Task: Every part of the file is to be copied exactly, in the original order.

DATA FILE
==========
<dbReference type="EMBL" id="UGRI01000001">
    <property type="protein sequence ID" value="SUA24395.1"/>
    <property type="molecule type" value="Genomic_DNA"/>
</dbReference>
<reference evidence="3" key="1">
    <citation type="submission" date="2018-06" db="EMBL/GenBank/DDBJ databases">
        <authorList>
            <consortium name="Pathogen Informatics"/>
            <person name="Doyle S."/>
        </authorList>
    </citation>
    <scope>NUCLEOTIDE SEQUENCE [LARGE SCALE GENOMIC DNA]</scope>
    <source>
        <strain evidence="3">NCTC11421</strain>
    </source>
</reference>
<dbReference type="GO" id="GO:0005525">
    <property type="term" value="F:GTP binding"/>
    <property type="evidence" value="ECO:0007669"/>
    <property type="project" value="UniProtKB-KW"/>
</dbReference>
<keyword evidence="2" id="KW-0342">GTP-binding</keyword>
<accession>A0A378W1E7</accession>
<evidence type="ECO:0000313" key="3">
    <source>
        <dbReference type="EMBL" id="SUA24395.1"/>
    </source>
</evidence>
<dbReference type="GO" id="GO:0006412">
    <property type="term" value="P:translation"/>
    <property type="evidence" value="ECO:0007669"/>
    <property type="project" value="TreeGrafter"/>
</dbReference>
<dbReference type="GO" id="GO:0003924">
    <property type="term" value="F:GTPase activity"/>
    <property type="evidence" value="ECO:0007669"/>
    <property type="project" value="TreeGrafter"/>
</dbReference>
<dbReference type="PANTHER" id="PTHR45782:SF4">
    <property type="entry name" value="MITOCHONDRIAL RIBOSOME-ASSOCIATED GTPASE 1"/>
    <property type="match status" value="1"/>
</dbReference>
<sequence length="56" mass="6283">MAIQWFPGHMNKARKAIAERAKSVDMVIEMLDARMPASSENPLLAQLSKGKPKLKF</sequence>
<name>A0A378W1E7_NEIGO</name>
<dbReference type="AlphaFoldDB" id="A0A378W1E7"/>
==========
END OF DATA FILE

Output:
<dbReference type="EMBL" id="UGRI01000001">
    <property type="protein sequence ID" value="SUA24395.1"/>
    <property type="molecule type" value="Genomic_DNA"/>
</dbReference>
<reference evidence="3" key="1">
    <citation type="submission" date="2018-06" db="EMBL/GenBank/DDBJ databases">
        <authorList>
            <consortium name="Pathogen Informatics"/>
            <person name="Doyle S."/>
        </authorList>
    </citation>
    <scope>NUCLEOTIDE SEQUENCE [LARGE SCALE GENOMIC DNA]</scope>
    <source>
        <strain evidence="3">NCTC11421</strain>
    </source>
</reference>
<dbReference type="GO" id="GO:0005525">
    <property type="term" value="F:GTP binding"/>
    <property type="evidence" value="ECO:0007669"/>
    <property type="project" value="UniProtKB-KW"/>
</dbReference>
<keyword evidence="2" id="KW-0342">GTP-binding</keyword>
<accession>A0A378W1E7</accession>
<evidence type="ECO:0000313" key="3">
    <source>
        <dbReference type="EMBL" id="SUA24395.1"/>
    </source>
</evidence>
<dbReference type="GO" id="GO:0006412">
    <property type="term" value="P:translation"/>
    <property type="evidence" value="ECO:0007669"/>
    <property type="project" value="TreeGrafter"/>
</dbReference>
<dbReference type="GO" id="GO:0003924">
    <property type="term" value="F:GTPase activity"/>
    <property type="evidence" value="ECO:0007669"/>
    <property type="project" value="TreeGrafter"/>
</dbReference>
<dbReference type="PANTHER" id="PTHR45782:SF4">
    <property type="entry name" value="MITOCHONDRIAL RIBOSOME-ASSOCIATED GTPASE 1"/>
    <property type="match status" value="1"/>
</dbReference>
<sequence length="56" mass="6283">MAIQWFPGHMNKARKAIAERAKSVDMVIEMLDARMPASSENPLLAQLSKGKPKLKF</sequence>
<name>A0A378W1E7_NEIGO</name>
<dbReference type="AlphaFoldDB" id="A0A378W1E7"/>